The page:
Home ECONOMY Britain’s motorcycle industry gets huge funds

Britain’s motorcycle industry gets huge funds


London, July 29:

Britain’s once near-extinct motorcycle industry was given a multi-million dollar thrust on Tuesday when Chancellor George Osborne kick-started a global drive for one of the world’s oldest companies that dates to 1898.

Pic Courtesy: www.bmf.co.uk
Pic Courtesy: www.bmf.co.uk

The chancellor visited the factory in England’s Midlands region, where the world-famous Norton Motorcycles are hand-built, to announce a $11.7 million project.

The investment will support new jobs and apprenticeships in as a major boost to British motorcycle manufacturing.

The funds will allow the iconic British brand to set up a new British Motorcycle Manufacturing Academy (BMMA) to train and supply the next generation of engineering apprentices for Norton and its supply chain partners.

The cash injection will also enable Norton to develop new clean motorcycle engine technology in Britain to power a new green motorcycle within two years.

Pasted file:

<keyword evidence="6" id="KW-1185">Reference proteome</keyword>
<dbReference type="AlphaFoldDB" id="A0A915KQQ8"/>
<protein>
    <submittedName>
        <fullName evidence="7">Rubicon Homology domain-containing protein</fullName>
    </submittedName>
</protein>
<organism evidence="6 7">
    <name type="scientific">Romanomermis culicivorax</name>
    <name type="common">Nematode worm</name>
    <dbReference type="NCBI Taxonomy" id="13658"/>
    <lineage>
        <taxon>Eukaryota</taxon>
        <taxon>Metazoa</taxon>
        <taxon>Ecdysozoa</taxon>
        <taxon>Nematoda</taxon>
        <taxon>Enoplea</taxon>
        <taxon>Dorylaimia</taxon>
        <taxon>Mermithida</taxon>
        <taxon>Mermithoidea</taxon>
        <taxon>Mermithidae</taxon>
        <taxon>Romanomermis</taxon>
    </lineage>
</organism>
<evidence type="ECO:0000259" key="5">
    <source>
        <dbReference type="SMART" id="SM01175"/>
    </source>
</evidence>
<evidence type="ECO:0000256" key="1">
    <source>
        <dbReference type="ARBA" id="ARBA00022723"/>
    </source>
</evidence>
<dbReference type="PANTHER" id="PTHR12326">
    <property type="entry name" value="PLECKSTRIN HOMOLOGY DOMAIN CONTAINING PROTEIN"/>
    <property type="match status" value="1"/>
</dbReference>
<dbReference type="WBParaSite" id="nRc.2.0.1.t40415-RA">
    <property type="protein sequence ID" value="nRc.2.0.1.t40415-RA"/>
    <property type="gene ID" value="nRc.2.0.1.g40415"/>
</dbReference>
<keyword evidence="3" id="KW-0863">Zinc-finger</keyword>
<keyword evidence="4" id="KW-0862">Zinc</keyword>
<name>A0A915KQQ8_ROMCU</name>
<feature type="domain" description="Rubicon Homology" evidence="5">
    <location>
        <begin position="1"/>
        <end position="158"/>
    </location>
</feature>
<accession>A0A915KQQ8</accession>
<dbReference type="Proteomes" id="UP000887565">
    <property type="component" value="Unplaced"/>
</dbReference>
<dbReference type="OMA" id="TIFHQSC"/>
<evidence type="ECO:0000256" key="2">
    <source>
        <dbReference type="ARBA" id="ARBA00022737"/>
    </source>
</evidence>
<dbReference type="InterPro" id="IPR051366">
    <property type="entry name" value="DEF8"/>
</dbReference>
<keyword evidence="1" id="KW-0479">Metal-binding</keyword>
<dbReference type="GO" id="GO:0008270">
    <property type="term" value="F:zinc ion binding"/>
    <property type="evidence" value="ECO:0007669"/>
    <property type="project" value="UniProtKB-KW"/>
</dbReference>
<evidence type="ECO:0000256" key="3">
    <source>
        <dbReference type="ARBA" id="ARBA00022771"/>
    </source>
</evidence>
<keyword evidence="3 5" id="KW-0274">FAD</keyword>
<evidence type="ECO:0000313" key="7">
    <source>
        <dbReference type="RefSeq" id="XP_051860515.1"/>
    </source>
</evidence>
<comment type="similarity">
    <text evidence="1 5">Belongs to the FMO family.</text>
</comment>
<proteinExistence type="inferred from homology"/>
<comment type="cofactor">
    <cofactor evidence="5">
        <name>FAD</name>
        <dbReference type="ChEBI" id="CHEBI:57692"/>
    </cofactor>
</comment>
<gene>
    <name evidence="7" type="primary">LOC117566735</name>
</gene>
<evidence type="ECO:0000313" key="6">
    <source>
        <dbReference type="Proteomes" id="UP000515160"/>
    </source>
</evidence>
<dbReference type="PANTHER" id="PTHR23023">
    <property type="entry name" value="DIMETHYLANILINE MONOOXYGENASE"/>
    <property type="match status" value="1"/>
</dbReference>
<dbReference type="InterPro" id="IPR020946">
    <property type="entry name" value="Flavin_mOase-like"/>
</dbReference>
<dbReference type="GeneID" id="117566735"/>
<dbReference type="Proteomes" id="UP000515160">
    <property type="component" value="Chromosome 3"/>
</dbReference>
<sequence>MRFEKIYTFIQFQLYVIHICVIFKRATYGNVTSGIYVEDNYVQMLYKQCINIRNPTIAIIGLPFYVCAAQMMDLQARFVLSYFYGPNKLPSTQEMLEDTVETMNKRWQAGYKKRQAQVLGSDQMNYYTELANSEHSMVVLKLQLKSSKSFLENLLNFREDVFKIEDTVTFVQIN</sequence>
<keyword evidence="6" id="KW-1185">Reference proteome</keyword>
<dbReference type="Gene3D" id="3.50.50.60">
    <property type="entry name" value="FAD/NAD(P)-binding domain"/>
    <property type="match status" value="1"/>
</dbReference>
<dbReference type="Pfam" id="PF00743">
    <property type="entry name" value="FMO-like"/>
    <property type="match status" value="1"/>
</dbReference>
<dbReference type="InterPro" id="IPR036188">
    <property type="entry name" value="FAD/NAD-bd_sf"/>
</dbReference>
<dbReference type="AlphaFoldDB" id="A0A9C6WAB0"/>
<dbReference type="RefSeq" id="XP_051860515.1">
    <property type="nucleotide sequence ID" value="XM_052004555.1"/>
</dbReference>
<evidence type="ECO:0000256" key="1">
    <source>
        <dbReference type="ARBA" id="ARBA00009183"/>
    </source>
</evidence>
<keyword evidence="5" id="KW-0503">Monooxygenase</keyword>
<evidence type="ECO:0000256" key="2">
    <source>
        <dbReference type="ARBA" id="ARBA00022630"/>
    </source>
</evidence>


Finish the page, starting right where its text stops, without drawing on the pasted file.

Norton Motorcycles expects its labour force to grow to 600 direct and indirect jobs – including 200 apprentices – over five years.

“This investment will secure the long term future of the UK motorcycle manufacturing within Norton and its supply chain partners, re-shoring skills lost to UK manufacturing and helping them meet increasing global demand,” a spokesman of Norton said.

Osborne said, “our long term economic plan is all about backing successful British brands like Norton. Their decision to create new jobs and investment in the next generation of manufacturing engineers is great news and a vote of confidence in the UK.”

Norton Motorcycle Chief Executive, Stuart Garner said, “we have worked steadfastly in the last six years to bring Norton back with an authentic British built motorcycle.

“To see solid government support for the manufacturing industry like this is hugely heart-warming and gives us great confidence in bringing the industry back to the UK, creating jobs, learning forgotten skills and enabling exports around the world,” he said. (IANS)